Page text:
Published: June 10, 2017
Parachutes, to the untrained eye, are a little mysterious--which breeds curiousity, naturally. How many kinds of parachute are there? How does a skydiver choose what parachute to fly? Do they have holes in them? How does the parachute affect how fast I fall? Don't get us wrong--it's an enormous subject--but we'll try to address the basics of these questions in one place.
In skydiving, we don't tend to call our parachutes "parachutes." Instead, we call them "canopies" or "wings." In general terms, we have several choices when it comes to canopy shape: rectangular, tapered, elliptical and semi-elliptical. These terms refer to the shape of the canopy when viewed from overhead. The shape of the canopy, as well as its size, greatly affects the flight characteristics of said canopy. In other words: these factors determine how a jumper can expect her canopy to open, fly and land.
As a general rule, the amount of taper around the edges of a canopy--the amount of taper that differentiates its shape from a rectangular canopy, that is--increases the aggressiveness of the canopy's flight characteristics. As a rule, the more taper is introduced, the more performance is expected of and by the pilot, and the less tolerant the canopy is of mistakes in canopy handling. Canopy designs use different amounts of taper--and taper in different places--to dial in the exact level and kind of performance the canopy is meant to deliver. The amount of taper in a canopy's design most distinctly influences the responsiveness of a canopy. The wing's aspect ratio and trim angle are key parts of this package, too.
The term "elliptical" is often used to describe the canopies that sit at the higher end of the performance envelope. However: No skydiving canopy is truly elliptical. (At least, not yet.) What we see as the "curviness" of a canopy is actually built out of a series of straight-line segments arranged in a generally elliptical shape that don't form a true ellipse. But that's, y'know, kinda beside the point. The point is choosing the canopy that works best, not the canopy with the shape name that most appeals to you.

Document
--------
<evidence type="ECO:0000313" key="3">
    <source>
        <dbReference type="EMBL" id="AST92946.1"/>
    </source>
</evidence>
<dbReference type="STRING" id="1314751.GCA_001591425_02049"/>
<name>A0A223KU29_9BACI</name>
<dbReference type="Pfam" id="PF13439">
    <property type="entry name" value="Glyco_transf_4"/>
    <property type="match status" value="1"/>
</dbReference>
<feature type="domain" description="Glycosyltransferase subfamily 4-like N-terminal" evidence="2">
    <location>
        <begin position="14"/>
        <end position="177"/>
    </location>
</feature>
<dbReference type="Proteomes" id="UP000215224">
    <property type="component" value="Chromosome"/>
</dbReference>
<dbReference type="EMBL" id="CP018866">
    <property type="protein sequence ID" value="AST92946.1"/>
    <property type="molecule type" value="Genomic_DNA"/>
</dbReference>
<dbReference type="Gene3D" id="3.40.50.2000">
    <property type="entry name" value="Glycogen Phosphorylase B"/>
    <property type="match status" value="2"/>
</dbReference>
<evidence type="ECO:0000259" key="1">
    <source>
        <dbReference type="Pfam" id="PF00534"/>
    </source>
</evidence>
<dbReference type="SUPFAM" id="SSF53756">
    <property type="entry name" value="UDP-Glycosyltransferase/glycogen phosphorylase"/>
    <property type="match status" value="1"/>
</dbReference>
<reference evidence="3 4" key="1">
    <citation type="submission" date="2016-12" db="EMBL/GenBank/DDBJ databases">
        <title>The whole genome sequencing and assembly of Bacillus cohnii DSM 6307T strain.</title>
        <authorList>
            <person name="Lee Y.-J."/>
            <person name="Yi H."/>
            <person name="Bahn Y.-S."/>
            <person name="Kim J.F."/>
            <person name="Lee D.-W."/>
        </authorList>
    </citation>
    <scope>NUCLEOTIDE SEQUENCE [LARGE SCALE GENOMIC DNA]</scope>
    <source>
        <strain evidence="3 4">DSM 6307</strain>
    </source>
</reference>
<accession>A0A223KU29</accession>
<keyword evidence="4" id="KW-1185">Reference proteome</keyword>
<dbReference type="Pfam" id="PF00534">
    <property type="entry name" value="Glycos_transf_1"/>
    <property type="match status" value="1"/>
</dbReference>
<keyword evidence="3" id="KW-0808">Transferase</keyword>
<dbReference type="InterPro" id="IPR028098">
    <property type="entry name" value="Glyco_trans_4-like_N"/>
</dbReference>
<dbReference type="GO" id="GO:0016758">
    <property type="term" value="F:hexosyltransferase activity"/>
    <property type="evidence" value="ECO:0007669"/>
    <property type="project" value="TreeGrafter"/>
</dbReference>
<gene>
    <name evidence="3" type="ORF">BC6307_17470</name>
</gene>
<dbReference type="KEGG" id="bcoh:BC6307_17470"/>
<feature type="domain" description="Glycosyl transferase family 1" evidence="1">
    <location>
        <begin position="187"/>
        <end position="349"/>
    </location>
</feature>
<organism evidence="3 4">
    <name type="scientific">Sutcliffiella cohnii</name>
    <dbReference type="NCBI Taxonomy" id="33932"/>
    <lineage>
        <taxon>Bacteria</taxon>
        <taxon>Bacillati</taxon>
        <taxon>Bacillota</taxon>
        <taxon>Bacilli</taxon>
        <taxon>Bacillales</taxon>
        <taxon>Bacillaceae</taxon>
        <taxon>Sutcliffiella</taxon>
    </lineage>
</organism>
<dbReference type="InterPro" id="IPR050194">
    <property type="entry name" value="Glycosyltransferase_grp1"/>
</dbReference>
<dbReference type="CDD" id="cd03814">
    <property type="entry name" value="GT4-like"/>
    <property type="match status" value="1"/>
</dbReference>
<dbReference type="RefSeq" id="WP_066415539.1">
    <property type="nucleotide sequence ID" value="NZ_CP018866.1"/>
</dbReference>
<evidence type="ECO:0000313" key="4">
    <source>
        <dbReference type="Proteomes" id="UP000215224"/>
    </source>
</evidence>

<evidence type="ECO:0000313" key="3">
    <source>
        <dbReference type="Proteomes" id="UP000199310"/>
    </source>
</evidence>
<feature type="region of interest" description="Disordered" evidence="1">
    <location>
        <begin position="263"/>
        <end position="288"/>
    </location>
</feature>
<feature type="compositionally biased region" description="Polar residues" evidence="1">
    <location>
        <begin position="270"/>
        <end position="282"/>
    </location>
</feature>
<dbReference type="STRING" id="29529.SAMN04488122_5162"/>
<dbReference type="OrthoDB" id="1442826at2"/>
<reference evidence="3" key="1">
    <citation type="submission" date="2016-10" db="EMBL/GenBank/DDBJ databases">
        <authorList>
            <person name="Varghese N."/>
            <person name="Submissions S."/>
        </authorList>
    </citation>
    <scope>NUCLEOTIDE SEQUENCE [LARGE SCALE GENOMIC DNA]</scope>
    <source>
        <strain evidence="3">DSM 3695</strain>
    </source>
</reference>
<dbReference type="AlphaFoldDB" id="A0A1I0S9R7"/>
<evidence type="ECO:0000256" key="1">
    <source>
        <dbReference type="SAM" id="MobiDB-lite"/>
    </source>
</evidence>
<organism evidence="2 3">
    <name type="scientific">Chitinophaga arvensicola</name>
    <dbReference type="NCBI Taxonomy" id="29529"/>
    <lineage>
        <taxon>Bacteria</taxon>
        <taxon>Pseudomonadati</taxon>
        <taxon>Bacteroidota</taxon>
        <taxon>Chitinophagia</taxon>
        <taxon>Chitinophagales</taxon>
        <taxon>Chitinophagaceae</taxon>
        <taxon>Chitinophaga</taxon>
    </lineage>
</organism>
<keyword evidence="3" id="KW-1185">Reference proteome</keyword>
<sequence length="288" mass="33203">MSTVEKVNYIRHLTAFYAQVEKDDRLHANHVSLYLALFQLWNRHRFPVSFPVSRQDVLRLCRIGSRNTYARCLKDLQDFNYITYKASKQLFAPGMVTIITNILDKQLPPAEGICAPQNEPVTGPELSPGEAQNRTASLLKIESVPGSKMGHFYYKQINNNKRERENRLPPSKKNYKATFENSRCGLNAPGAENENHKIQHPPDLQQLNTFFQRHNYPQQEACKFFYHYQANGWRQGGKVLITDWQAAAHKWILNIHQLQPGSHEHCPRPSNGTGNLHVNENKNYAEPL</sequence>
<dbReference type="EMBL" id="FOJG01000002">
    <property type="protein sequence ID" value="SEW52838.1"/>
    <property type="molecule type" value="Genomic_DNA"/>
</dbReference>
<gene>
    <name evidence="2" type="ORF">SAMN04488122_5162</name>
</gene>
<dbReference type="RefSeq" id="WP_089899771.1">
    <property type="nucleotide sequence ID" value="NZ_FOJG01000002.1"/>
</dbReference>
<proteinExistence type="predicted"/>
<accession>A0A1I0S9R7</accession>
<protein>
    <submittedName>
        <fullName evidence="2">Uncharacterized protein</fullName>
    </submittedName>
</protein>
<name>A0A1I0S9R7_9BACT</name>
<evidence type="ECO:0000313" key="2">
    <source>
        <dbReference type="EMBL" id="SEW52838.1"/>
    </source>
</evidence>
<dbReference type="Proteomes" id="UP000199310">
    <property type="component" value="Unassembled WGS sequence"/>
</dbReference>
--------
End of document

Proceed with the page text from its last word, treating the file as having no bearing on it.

The fabric of a skydiving parachute does have holes--in the front! This is called the "nose" of the canopy. It admits air in order for the canopy to inflate. This is true of every modern, square, steerable parachute (look up "ram-air"--the design type--for more).
Some canopies are "holier" than others. Canopies intended for high-accuracy environments--such as BASE jumping, or competitive landing accuracy competitions--have specially designed holes in the bottom. (You won't see these canopy types on a skydiving dropzone often, if at all.)
It's a canopy's size--specifically, it's wing loading (which references the ratio of body weight to canopy size, which is a subject for its very own article)--that determines the canopy's speed in flight. One might think that there's a hard-and-fast math to this; that there's a "magic number" that determines the optimal wing loading for any canopy in the world. There, y'know, isn't. Manufacturers give their very best recommendations on wing loading charts, but everyone agrees that the best wing loading for each jumper is one that feels safe, comfortable and supportive for his or her particular preferences and conditions.
For this reason, we test jump canopies before we buy them--in quite the same way as you test-drive a car. Even if the wing loading is perfect on paper, it just might not feel right.
At the end of the day, after all, it's the feeling right that counts. Tapered, elliptical, rectangular, big, small, swoopy, accurate...none of this stuff makes a canopy "good" or "bad." Parachutes come in different shapes and sizes, just like people, and great skydivers place just about as much inherent value in parachute shape and size as they do in the shapes and sizes of their friends. The proof of a "good parachute" is how much it makes the jumper smile! Come check out our parachutes at Skydive Monroe!